NO OPPONENT of racism doubts that the Republicans and their right-wing base are committed to bigotry and discrimination. They all but say so themselves.
Case in point: The Supreme Court decision in June, by a 5-4 majority along ideological lines, that gutted one of the main accomplishments of the civil rights movement: the Voting Rights Act of 1965.
Gallingly, the conservative justices claimed that racist obstacles to voting rights were a thing of the past, and therefore the act's major protections could be done away with. That's a blatant lie--six of the nine states that were specially scrutinized under the Voting Rights Act passed new voting restrictions since 2010. All told, 19 states passed more than 24 measures in 2011 and 2012 that make it harder to vote--practically speaking, harder for people of color to vote--and there's worse to come following the Supreme Court ruling.
The ugly logic is clear for Republicans--fewer Black and Brown voters means fewer votes against them. Thus, the call for Congress to update or amend the Voting Rights Act will ring out from the stage at the March on Washington, and rightly so.
But many speakers will be hesitant to talk about issues where the Democrats have a hand in implementing racist laws and policies. Take the issue where Attorney General Holder recently spoke out: the "war on drugs" laws that have been a leading cause of the incarceration boom in the U.S.
Earlier this month, Holder told the American Bar Association that he would urge federal prosecutors to avoid charging defendants in nonviolent drug cases with offenses that carry mandatory minimum sentences--one of the main contributing factors in the 800 percent increase in the federal prison population since 1980. But there are holes in Holder's announcement--not least that it will be up to prosecutors whether to exercise the discretion Holder is allowing them.
Plus, Holder's new promises come after four-and-a-half years when the administration has enforced some of the most unjust and racist policies of the decades-old drug war.
In June, for example, Holder's Justice Department argued in court for enforcing existing sentences for prisoners under the notorious 100-to-1 rule--a sentencing guideline where mandatory minimums were triggered for possession of a hundredth of the amount of crack cocaine (where users are more likely to be Black) compared to powder cocaine (more likely to be white).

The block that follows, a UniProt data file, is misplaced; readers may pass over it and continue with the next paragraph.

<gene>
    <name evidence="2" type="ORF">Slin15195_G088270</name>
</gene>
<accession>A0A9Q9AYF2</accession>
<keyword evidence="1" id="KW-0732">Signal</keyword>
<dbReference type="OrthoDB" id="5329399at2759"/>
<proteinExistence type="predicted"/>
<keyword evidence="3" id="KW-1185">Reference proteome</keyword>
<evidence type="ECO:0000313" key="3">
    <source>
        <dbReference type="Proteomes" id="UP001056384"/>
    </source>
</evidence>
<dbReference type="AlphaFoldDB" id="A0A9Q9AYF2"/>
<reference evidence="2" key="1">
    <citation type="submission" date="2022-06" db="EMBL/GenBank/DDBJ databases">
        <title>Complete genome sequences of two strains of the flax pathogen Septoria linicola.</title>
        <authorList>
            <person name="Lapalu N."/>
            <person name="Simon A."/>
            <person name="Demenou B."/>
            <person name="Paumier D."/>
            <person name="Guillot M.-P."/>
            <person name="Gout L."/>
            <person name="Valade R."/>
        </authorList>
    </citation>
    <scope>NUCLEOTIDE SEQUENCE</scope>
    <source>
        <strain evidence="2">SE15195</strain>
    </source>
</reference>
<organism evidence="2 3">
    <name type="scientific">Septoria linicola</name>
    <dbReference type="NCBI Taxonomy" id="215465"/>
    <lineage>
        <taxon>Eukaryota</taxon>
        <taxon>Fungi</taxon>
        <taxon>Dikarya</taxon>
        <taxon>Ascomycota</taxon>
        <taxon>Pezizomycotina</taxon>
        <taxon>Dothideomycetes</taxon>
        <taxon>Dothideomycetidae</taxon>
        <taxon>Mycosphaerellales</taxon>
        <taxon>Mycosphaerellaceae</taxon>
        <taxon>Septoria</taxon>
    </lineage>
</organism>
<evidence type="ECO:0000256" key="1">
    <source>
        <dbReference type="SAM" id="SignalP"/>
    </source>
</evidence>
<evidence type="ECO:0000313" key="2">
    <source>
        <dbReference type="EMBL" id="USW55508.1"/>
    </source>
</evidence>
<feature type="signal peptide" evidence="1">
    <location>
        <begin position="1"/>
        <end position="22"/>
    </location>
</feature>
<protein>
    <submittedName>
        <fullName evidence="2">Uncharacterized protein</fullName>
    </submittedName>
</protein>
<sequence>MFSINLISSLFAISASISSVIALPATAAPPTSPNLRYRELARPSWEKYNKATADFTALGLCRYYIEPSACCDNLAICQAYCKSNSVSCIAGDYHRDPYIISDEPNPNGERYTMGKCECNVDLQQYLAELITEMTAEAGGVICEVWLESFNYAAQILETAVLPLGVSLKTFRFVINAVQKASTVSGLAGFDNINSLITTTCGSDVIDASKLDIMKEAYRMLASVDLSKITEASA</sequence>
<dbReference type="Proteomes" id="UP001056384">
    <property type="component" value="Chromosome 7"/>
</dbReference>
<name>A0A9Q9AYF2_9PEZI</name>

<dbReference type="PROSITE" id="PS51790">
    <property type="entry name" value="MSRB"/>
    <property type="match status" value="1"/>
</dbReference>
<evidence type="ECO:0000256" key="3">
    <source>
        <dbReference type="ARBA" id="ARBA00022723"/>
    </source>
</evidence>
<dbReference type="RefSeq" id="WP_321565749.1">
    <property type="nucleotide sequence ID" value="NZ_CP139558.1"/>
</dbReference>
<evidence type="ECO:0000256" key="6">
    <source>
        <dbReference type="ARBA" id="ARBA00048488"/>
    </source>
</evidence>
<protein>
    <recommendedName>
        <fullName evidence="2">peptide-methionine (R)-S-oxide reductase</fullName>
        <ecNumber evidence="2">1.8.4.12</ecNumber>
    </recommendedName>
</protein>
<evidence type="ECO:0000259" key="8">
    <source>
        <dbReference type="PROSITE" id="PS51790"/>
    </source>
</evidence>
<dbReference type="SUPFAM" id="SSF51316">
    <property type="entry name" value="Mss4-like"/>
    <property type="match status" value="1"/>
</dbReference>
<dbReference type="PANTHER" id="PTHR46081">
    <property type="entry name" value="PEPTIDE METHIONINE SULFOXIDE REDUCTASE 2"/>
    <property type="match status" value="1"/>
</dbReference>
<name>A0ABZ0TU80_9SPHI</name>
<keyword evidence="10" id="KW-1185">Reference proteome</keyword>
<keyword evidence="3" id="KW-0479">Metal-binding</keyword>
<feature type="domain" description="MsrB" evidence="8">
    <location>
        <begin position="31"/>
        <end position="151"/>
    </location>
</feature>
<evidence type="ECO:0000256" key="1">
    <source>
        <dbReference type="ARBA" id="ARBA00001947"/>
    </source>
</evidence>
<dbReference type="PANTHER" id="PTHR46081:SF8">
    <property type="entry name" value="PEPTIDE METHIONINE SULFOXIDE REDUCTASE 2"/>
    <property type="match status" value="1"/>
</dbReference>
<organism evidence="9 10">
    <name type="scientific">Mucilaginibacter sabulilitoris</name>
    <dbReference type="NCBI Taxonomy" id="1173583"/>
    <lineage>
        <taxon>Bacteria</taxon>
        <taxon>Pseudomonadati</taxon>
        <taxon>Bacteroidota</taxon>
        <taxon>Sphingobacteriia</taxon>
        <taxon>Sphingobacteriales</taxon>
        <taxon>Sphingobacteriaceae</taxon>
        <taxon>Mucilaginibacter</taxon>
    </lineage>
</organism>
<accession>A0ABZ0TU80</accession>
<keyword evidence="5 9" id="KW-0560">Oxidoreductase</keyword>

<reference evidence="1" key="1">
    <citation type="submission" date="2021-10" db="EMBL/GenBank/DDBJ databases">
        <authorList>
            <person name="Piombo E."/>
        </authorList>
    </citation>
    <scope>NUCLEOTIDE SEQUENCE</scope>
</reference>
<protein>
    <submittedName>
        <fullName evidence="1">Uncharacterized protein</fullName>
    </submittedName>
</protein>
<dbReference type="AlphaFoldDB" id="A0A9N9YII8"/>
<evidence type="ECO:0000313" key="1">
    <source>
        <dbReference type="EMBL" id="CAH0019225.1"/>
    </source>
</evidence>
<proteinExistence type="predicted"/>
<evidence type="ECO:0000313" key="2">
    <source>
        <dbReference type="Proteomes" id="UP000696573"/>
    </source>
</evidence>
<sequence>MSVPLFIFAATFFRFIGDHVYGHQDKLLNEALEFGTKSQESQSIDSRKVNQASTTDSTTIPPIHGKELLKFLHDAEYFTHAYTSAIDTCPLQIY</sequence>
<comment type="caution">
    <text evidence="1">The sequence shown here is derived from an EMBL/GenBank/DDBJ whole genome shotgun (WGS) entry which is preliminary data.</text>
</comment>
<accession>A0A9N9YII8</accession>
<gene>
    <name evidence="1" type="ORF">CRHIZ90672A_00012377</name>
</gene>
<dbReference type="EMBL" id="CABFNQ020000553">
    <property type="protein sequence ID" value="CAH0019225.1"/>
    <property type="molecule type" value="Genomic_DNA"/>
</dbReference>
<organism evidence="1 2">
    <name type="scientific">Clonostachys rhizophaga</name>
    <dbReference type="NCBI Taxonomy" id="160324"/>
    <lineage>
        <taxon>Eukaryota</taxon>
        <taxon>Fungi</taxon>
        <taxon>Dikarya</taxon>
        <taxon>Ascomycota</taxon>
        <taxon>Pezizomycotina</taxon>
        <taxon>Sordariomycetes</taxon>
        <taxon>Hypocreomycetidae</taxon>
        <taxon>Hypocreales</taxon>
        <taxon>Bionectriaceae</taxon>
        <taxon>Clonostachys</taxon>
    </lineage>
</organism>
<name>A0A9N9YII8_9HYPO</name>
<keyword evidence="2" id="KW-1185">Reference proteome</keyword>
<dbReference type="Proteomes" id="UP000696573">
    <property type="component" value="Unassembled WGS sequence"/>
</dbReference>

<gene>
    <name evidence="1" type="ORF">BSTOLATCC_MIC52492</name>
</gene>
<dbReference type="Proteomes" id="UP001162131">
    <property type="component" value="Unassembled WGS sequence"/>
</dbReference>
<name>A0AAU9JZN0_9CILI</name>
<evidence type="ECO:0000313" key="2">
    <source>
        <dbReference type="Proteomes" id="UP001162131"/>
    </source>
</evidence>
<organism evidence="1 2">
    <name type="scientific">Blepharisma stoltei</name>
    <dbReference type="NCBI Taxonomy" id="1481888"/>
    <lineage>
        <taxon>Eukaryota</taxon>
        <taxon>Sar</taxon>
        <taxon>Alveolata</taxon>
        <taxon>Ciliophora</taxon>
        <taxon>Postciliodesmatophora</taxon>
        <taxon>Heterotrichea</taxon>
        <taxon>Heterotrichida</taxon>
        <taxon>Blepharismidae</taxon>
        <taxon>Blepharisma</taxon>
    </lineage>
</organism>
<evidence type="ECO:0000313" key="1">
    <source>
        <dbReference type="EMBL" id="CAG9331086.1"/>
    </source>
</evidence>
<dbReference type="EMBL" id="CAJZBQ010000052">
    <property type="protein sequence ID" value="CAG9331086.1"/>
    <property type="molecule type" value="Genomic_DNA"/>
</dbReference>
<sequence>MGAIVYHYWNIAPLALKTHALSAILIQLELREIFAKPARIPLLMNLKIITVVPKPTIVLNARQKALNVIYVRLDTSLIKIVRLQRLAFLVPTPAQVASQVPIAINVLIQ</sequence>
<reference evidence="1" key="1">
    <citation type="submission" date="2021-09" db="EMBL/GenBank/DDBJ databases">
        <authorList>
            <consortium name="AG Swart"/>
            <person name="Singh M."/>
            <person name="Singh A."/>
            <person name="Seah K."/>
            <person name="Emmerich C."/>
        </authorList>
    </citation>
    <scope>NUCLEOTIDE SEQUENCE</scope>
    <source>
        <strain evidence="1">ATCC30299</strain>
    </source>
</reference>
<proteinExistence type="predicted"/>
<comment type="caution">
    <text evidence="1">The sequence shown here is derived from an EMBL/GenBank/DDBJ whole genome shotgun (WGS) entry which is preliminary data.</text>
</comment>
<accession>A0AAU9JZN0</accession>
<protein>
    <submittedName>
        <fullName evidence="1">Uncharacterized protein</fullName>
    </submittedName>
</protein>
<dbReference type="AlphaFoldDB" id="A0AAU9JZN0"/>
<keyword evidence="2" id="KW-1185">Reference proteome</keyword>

In 2010, Obama signed the Fair Sentencing Act, which dropped the disparity to 18-to-1--still a half measure that Jasmine Tyler of the Drug Policy Alliance described as a license "to be a little racist."
But when a federal appeals court ruled that the new "fair" sentencing should be applied retroactively for drug possession convictions, Holder's lawyers went to court to oppose the decision--in effect, asking that thousands of people, most of them poor and people of color, remain behind bars under a sentencing guideline the administration itself repudiated.
That Holder this month proposed reforms around mandatory minimums "is a reflection of a change in public opinion and a rising tide of activism among prisoners here in California and their families," Isaac Ontiveros, an organizer with the prison abolition group Critical Resistance, told the Common Dreams website. But the struggle against the New Jim Crow can't end there, any more than civil rights activists of the 1950s and '60s would have been satisfied with their first partial victories against old-style Jim Crow segregation.
This weekend, people will come to Washington, D.C., from across the U.S. to show their opposition to racism and send the message that action is needed. The words of Martin Luther King's famous speech will be as important as ever:
We have...come to this hallowed spot to remind America of the fierce urgency of now. This is no time to engage in the luxury of cooling off or to take the tranquilizing drug of gradualism...The whirlwinds of revolt will continue to shake the foundations of our nation until the bright day of justice emerges.